The legalities are one thing: the politics another. Brexit has already been damaging to political discourse in the country, normalising extreme language and sharpening divisions (though it is both consequence and contributor there, and nor is it the only factor). Another referendum, whatever the outcome, would re-open all those divisions and pour acid into them. If one of the three options was excluded, one side would unquestionably call foul and claim, with justification, that they’d been denied their voice; on the other hand, if all three are there, Remain or No Deal would almost certainly win, probably not by very much. Either way, there’d be millions of mightily angry people and if it went for No Deal, there’d also be an economic crisis into the bargain. Either way, there’d probably be a new Prime Minister (though no new general election – the Tories and DUP would still hold a majority).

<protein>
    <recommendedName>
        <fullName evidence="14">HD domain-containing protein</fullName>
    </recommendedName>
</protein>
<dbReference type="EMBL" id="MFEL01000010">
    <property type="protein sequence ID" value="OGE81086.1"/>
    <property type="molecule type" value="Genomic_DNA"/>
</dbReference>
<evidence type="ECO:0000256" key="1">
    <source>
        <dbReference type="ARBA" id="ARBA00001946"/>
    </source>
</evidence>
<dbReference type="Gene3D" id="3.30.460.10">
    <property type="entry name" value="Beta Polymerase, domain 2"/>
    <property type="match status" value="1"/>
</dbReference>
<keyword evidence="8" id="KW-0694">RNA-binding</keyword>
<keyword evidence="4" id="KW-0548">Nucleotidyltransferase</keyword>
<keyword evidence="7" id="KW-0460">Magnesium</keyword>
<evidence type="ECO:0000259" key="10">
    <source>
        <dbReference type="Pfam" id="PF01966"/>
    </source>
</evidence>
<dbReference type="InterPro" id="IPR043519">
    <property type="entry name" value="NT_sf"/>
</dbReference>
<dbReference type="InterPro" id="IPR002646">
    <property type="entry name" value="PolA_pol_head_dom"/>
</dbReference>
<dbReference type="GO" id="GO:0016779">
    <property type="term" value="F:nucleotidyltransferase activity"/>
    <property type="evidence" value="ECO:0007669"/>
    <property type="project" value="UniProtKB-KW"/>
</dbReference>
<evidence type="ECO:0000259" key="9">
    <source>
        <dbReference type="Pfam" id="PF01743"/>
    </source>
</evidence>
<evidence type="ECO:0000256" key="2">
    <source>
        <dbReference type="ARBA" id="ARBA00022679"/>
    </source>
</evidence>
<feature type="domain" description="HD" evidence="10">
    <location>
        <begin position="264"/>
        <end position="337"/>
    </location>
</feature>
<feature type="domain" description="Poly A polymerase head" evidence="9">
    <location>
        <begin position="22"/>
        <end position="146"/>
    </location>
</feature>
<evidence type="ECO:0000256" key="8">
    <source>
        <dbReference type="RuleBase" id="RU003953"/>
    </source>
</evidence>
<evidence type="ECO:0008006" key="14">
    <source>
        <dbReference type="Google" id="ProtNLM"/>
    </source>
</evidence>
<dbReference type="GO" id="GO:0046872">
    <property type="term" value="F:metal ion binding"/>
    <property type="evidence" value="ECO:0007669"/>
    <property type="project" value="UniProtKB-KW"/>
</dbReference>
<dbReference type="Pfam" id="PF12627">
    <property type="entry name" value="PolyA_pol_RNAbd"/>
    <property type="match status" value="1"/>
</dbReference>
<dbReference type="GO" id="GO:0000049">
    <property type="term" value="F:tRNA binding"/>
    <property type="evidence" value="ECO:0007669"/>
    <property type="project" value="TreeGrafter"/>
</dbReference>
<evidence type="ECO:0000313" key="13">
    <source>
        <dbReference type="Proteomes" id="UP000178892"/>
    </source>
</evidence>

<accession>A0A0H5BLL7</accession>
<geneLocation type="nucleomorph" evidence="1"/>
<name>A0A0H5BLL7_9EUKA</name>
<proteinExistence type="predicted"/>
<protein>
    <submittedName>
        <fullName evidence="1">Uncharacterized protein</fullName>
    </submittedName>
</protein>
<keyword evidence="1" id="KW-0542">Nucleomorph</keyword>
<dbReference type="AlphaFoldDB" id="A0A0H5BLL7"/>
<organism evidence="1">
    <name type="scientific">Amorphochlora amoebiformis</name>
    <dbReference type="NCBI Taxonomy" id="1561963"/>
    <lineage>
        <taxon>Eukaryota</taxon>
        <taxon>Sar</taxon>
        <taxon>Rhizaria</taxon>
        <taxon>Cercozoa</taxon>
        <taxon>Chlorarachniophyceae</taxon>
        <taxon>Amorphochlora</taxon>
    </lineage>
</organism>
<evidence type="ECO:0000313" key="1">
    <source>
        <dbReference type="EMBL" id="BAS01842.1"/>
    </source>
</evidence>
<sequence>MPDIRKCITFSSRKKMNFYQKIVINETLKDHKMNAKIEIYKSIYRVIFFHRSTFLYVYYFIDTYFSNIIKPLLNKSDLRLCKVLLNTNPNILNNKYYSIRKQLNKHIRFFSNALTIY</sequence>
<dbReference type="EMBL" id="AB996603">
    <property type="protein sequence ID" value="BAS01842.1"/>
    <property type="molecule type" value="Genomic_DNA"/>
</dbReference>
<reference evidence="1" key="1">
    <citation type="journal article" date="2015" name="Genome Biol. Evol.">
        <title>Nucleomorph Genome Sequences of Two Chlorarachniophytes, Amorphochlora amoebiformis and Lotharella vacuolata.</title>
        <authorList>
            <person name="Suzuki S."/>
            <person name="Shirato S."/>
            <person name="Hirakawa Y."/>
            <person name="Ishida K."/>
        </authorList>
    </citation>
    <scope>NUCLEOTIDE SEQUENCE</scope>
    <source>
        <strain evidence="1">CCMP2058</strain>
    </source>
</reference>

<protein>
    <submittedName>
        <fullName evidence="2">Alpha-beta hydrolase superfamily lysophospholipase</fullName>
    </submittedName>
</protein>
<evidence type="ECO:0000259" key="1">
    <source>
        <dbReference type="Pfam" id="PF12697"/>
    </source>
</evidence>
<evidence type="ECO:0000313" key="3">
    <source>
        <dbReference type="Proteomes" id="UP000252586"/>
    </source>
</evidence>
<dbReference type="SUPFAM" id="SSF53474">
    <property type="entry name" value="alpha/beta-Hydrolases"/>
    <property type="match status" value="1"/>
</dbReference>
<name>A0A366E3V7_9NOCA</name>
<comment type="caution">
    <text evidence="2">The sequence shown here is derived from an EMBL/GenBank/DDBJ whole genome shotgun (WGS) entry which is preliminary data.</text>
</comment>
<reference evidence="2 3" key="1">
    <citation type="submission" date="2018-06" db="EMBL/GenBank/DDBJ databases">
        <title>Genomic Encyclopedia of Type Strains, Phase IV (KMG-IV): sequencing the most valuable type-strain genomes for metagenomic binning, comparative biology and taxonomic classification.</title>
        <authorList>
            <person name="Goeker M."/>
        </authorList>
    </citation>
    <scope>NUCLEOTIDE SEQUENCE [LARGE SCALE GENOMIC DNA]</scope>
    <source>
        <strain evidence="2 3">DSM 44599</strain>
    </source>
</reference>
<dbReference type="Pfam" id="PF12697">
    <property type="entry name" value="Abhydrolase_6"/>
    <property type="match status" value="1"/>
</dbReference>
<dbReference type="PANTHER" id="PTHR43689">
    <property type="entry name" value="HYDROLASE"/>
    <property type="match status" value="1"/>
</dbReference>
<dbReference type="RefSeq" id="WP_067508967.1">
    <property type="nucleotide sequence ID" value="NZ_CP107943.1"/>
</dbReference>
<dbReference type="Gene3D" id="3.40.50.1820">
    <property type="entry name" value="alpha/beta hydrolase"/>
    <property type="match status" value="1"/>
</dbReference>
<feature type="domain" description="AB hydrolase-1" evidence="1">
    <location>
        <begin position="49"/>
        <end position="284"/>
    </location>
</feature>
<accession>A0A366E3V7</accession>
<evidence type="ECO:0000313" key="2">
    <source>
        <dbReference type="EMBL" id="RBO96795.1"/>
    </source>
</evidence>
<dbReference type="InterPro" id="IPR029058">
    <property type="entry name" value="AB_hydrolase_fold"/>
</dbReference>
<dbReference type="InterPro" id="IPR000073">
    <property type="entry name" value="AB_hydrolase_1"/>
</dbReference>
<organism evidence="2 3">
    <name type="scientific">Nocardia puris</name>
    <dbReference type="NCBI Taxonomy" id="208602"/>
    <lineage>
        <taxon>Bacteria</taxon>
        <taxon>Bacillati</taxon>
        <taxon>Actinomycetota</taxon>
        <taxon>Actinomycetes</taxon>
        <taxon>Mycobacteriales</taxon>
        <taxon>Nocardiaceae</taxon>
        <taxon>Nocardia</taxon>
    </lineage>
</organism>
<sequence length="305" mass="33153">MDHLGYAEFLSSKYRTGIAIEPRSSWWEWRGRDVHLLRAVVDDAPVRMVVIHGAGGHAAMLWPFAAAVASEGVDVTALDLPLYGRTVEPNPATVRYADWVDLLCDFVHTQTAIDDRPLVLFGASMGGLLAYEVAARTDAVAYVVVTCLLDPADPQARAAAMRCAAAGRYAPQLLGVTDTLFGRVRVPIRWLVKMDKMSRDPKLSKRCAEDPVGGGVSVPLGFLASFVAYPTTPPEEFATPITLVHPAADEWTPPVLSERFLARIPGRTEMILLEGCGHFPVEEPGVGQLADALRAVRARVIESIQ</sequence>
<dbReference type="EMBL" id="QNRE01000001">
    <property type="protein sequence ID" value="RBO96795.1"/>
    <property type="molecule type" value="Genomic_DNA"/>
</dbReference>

All of which begs the question as to why Labour are keen to go down that road.

The answer is that they’re not. I don’t think that many advocates share this analysis of how badly things would turn out. Labour would, of course, have their own divisions, as last time, but as they’d be nothing compared with the Tories. Perhaps that’s a price seen as worth paying. Of course, the foreknowledge of how torn apart the Tories would be is one reason, beyond the near-certainty of losing her agreement with the EU, that Theresa May will do everything possible to avoid another public vote.

But in truth, as mentioned earlier, there isn’t time without an extension to A50 to run a referendum, nor is there any easy parliamentary means for the opposition parties to force one on the government. It’s all very well Labour coming out in favour but while they sit on the opposition benches, they can’t do anything about it other than shout.

And just shouting is really what would suit Labour best in this case; appearing to be on the side of Remainers will win support – providing they never need to make good on it before the Brexit process is over.

David Herdson